Pakistani terrorist Ajmal Amir Kasab, convicted for the 26/11 Mumbai terror attack, today pleaded the Supreme Court to commute his death sentence to life imprisonment.
Arguing for Kasab, Raju Ramachandran, who was appointed by the top court to represent him, said that the cost of keeping the terrorist alive should not be considered by the court while deciding whether to hang him or not. He further added that it is for the legislature to consider the cost criteria.
Kasab is lodged in a special cell in Mumbai's high-security Arthur Road jail, the construction of which alone cost the state exchequer over Rs. 5.24 crore.
Stressing on the Pakistani gunman's age as an important factor to commute his sentence, Mr Ramachandran said, "Kasab is young and was drawn into this by exploitation of religious faith, false ideology and distortion...young age coupled with economic conditions drove Kasab to this path."
Saying that "Kasab has not waged war against India", Mr Ramachandran told the court that there was a denial of fair trial to him. "The choice before the Supreme Court is life and irreversible death penalty. It would not be prudent to affirm the extreme penalty," he said. He also told the court that Kasab should be treated like any other accused.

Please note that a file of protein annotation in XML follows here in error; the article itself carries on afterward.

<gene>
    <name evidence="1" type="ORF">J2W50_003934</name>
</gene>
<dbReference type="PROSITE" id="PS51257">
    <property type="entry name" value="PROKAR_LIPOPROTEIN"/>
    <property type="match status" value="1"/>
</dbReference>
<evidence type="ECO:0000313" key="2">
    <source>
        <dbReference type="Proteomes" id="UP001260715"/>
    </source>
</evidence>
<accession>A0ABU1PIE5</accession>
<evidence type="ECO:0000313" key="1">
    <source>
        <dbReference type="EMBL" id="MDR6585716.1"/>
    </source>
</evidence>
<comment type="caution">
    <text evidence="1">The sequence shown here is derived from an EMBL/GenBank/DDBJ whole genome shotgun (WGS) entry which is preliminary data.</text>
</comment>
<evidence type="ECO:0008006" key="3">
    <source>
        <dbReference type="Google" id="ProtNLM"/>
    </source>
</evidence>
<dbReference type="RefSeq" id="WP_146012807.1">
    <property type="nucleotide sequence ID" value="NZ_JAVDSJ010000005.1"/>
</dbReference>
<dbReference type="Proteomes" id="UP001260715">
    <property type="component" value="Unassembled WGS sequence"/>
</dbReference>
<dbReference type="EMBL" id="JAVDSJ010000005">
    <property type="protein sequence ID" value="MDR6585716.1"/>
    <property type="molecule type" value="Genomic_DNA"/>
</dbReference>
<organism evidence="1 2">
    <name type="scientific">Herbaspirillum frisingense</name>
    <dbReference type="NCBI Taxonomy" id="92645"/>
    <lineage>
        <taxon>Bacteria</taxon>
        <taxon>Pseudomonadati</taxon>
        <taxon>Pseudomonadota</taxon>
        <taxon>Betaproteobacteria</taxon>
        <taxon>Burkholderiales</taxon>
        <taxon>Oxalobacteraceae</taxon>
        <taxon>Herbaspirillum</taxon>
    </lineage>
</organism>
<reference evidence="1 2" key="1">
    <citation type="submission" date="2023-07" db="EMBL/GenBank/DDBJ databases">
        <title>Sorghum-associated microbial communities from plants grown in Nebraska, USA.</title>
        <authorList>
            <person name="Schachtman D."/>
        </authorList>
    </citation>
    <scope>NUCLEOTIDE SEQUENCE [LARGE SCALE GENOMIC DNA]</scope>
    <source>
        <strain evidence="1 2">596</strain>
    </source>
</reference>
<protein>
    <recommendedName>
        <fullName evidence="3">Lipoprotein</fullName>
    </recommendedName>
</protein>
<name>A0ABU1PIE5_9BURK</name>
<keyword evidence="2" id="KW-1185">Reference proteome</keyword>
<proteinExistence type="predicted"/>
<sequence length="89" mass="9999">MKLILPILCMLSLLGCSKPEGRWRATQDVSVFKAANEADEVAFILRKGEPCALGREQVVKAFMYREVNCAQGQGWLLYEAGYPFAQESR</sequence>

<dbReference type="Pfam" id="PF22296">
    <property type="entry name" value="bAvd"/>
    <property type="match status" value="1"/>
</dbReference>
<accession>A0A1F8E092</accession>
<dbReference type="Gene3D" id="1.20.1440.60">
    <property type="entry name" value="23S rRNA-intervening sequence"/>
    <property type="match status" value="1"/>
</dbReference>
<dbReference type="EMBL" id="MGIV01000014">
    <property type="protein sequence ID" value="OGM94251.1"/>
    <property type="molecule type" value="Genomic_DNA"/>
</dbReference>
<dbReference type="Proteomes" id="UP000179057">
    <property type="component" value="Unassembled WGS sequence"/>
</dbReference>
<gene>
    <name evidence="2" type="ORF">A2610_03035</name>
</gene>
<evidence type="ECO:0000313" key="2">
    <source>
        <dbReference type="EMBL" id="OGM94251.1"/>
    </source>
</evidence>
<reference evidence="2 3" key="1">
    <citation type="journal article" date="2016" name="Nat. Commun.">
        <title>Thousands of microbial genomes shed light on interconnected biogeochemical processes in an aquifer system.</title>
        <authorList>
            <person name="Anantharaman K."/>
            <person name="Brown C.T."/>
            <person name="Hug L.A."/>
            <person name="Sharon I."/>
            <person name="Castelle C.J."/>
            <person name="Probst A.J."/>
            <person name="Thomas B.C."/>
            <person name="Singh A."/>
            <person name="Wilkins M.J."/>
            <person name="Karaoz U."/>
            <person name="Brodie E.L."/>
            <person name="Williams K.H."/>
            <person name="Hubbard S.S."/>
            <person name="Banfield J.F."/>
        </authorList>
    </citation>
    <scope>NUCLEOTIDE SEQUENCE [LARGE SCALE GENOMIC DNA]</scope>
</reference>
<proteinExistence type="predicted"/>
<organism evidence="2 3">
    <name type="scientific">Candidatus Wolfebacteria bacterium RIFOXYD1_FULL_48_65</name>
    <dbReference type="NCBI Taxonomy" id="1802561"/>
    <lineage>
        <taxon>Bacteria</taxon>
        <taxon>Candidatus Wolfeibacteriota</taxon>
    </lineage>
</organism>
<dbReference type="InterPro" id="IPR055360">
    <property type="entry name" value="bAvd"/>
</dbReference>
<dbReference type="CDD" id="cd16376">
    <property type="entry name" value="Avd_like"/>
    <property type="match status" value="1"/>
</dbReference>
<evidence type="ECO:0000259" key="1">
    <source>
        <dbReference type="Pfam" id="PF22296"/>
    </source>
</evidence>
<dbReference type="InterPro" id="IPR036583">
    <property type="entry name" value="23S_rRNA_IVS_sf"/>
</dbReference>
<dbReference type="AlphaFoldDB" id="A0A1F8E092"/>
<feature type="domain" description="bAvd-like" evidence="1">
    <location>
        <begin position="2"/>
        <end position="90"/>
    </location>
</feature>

To this, the top court observed that the Pakistani gunman's trial was unlike any ordinary murder trial. "There may be hundreds of murder trials going in this country because of the facts and circumstances of the case. But in many ways, this is entirely different. Application of law is one thing but the manner of trial is different - venue of the trial (inside jail), special court, day to say hearing etc,", the court said.
The Maharastra government will counter the arguments by Kasab's counsel tomorrow. Former Solicitor General Gopal Subramaniam is representing the state government.
The trial court sentenced Kasab to death on May 2010, an order which was later upheld by the Bombay High Court in February last year.